Mexico’s Juan Luis Barrios became the first man athlete to win eight gold medals in athletics at the Central American and Caribbean Games as three records fell on the opening day of track and field action at Rafael Cotes stadium in Barranquilla, Colombia, on Sunday (29).
The defending 10,000m champion was content to sit and follow a pedestrian pace early in the race, as eight of the nine contenders covered the first half in 15:23.
With less than a mile to go, Guatemala’s Mario Pacay moved to the front and took Barrios with him as the duo separated themselves from the chasers. Pacay led at the bell, but Barrios found an extra gear with 250 metres to go and went on to win in 30:07.49, his eighth individual gold medal, to become the first male athlete to achieve such a feat.
“This marks the end of my track career,” said Barrios, a two-time Olympic 5000m finalist. “I never knew that I would achieve so much when I first competed in El Salvador (2002) as a teenager. I am grateful to the Colombian people. I love their joy of live and the passion they show in their everyday life.”
The Central American Games marked the start of his international career. A 1500m gold in El Salvador in 2002 paved the way for two 1500m-5000m doubles at the 2006 and 2010 Games. Four years ago, he claimed the 5000m-10,000m double at home in Xalapa.
Barrios’s successful track career also includes five Pan American Games medals.
Only two other athletes have won eight gold medals in the history of the Games: Cuba’s Ana Fidelia Quirot and Cuban-Mexican Liliana Allen, but none has won more than five individual titles.
A three-time gold medallist in previous editions, Puerto Rico’s Beverly Ramos was aiming to break Mexico’s dominance in the women’s 10,000m. Ramos led from the start and a 3:12 split in the third kilometre allowed her to gain a comfortable 40-metre lead over her closest chaser, Mexico’s Patricia Sanchez.
At the half-way mark, covered in 16:28, Ramos was on course to break Mexico’s Adriana Fernandez’s 20-year old Games record by more than a minute. She continued to enjoy a comfortable lead until the final lap. The faster pace and the solo running in hot and humid conditions took their toll on Ramos, who slowed down to a jog in the final 250 metres. Sanchez was inspired when she saw the lead had shrunk and overtook Ramos on the homestretch to clinch gold in 33:41.48, the first Games record in Barranquilla. Ramos fell to the track after crossing the line in 33:46.99.
Cuba’s 2012 Olympic silver medallist and 2015 world pole vault champion Yarisley Silva became the first athlete to successfully defend her title as she cleared 4.70m on her first attempt, 10 centimetres higher than her previous record set in Xalapa 2014. Silva opened with 4.40m and then cleared 4.60m. She called it a day after setting the second record of the championships.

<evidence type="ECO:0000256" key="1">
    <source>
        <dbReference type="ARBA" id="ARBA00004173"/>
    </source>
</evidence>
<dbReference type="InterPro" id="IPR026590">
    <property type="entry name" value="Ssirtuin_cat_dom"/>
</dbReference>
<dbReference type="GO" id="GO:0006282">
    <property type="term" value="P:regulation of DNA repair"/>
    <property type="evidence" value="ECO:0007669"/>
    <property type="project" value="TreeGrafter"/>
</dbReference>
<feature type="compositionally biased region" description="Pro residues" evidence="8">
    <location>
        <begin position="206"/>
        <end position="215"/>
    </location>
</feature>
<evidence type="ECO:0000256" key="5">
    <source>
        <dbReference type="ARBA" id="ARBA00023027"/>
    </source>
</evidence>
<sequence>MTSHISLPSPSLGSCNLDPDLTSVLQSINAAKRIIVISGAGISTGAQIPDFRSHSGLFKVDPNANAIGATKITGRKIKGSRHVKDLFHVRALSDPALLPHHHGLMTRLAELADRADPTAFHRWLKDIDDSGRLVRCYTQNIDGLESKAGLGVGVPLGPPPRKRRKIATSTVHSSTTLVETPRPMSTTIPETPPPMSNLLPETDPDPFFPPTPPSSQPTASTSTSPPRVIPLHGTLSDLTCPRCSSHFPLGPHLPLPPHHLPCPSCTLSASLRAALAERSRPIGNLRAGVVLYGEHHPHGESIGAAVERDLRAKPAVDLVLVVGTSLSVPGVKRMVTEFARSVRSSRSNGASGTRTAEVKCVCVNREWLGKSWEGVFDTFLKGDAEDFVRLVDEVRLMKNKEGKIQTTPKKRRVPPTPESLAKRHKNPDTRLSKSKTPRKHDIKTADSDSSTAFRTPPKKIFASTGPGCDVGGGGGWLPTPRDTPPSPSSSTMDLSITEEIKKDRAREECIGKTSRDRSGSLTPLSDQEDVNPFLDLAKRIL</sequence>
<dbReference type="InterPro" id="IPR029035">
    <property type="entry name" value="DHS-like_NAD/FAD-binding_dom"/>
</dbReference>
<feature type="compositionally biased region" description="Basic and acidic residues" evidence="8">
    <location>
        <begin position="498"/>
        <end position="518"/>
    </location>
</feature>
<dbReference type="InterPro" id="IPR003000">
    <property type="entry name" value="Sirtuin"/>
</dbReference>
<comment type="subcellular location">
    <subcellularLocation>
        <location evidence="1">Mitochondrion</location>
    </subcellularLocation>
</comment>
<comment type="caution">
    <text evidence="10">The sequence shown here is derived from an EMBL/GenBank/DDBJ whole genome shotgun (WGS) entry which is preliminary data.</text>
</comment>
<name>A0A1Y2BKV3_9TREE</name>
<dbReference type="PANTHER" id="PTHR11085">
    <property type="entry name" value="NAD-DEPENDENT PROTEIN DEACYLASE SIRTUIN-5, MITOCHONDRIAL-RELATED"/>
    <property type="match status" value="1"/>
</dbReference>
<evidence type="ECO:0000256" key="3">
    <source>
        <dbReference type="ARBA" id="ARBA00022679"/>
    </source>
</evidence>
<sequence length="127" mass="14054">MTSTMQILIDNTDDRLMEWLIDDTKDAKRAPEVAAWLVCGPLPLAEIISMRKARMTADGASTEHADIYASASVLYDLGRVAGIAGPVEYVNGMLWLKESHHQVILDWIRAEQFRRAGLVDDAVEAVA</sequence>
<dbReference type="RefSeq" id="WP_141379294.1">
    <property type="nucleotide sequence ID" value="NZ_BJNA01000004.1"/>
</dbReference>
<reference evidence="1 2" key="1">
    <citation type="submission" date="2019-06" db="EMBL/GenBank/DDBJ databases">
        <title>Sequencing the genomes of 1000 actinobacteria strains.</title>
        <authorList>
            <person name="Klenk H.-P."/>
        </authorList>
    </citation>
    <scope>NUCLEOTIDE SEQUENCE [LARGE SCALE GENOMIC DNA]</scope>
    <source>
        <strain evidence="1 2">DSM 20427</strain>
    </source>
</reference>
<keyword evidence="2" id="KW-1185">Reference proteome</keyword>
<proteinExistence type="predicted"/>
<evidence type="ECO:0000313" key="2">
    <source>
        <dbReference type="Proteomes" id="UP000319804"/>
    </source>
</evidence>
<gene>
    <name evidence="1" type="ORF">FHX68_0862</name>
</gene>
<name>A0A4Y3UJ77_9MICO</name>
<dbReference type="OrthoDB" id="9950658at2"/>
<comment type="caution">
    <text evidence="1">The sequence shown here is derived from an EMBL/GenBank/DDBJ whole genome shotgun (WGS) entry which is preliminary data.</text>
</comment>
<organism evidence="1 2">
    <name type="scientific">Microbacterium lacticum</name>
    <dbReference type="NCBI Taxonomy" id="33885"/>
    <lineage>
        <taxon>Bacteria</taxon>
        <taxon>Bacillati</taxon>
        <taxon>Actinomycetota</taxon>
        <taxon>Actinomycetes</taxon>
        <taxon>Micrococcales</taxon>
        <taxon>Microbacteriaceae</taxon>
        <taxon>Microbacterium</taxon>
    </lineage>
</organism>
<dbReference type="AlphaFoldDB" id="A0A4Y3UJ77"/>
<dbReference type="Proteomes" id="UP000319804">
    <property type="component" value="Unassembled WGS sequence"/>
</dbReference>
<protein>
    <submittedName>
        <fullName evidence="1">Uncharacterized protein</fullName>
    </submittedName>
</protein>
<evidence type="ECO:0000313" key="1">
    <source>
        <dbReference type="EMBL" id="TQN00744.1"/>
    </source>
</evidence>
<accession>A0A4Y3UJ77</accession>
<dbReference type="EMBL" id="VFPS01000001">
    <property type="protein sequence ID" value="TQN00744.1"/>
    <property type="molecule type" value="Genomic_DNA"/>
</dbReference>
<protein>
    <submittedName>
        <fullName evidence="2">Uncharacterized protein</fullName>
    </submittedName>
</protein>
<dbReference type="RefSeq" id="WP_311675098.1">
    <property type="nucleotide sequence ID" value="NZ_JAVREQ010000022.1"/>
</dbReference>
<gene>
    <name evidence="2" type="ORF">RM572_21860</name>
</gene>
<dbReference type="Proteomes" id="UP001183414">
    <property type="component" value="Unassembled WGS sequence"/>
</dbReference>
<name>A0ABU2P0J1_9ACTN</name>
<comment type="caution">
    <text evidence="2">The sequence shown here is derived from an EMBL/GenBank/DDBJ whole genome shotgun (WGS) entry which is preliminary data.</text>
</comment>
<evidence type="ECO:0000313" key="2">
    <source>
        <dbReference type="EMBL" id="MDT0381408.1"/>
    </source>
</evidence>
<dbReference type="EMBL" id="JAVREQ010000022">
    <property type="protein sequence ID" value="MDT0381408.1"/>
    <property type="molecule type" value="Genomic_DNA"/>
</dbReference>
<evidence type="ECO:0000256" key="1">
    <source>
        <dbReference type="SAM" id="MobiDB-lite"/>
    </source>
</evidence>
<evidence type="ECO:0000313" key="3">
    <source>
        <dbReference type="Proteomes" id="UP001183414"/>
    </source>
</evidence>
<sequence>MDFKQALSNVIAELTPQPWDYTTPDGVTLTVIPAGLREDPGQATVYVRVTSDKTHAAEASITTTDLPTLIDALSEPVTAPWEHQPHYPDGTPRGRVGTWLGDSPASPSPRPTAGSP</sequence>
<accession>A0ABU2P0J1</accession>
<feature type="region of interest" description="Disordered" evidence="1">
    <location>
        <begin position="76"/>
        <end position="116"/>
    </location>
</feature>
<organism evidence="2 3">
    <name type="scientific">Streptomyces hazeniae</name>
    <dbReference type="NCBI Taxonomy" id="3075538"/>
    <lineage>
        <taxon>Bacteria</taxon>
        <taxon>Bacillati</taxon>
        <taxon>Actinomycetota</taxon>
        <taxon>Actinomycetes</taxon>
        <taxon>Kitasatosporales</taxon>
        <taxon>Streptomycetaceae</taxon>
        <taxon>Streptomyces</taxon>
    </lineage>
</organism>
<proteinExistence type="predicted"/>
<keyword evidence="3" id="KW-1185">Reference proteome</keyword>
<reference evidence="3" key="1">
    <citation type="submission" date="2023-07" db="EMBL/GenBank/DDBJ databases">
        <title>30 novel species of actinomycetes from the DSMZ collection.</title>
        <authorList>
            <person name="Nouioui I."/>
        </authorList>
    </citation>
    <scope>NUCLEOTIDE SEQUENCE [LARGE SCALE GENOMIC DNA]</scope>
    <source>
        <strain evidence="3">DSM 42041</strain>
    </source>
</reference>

Fourteen men and nine women who have competed at 100m at previous editions of the CAC Games have won either Olympic or World Championships medals. The first round and semifinals of the women’s and men’s 100m lived up to the rich history of the region as the crowd was treated to fine sprinting on Sunday.
Antigua and Barbuda’s Cejhae Greene was the fastest in the men’s heats with a wind-aided 10.02 (2.4m/s). He came back two hours later and set a personal best and Games record of 10.00 in the second semifinal, faster than the 10.06 set by Churandy Martina in 2006.
Jamaica’s 2012 Olympic 4x100m gold medallist Nesta Carter showed solid form with a comfortable and wind-assisted 9.92 (2.1m/s) to win his heat. All finalists ran 10.10 or faster to enter Monday’s race for the medals.
Jamaica’s Jonielle Smith (11.22) and Trinidad and Tobago’s Khalifa St Fort (11.31) dominated the women’s semifinals. Monday’s final features two-time Games champion Tahesia Harrigan of the British Virgin Islands and could well see the Bahamian Chandra Sturrup’s 20-year Games record of 11.18 erased from the record books.
Colombia enjoyed its first gold in a hotly contested discus competition between two friends: Mauricio Ortega and Cuba’s defending champion Jorge Fernandez. A two-time World Championships finalist, Fernandez opened with 65.27m, his farthest throw in two years. The last to throw, Ortega ensued with a massive 66.30m, a Colombian record and only two centimetres shy of the South American record. Ortega backed it up with a 65.73m release in the fourth round, the fourth farthest throw of his career.
“I was competing with a friend and he pushed me to exceed my expectations,” said Ortega. “You can expect great things from Colombia at the Games.”
Venezuela’s Rosa Rodriguez claimed the first athletics gold with a 67.91m effort in the women’s hammer, an improvement from silver in 2010 and fourth in 2014.
Cuba’s Briander Rivero leads the decathlon after five events with 4179, 150 more than his compatriot, two-time world and Olympic medallist Leonel Suarez in his first decathlon in almost a year. 90 points separate third from fifth.
The second day of the tournament features eight finals, including 100m and 800m for both men and women. The local crowd’s attention will be focused on their local heroine, Olympic triple jump champion Catherine Ibarguen, who will contest the long jump final two days before her specialty event.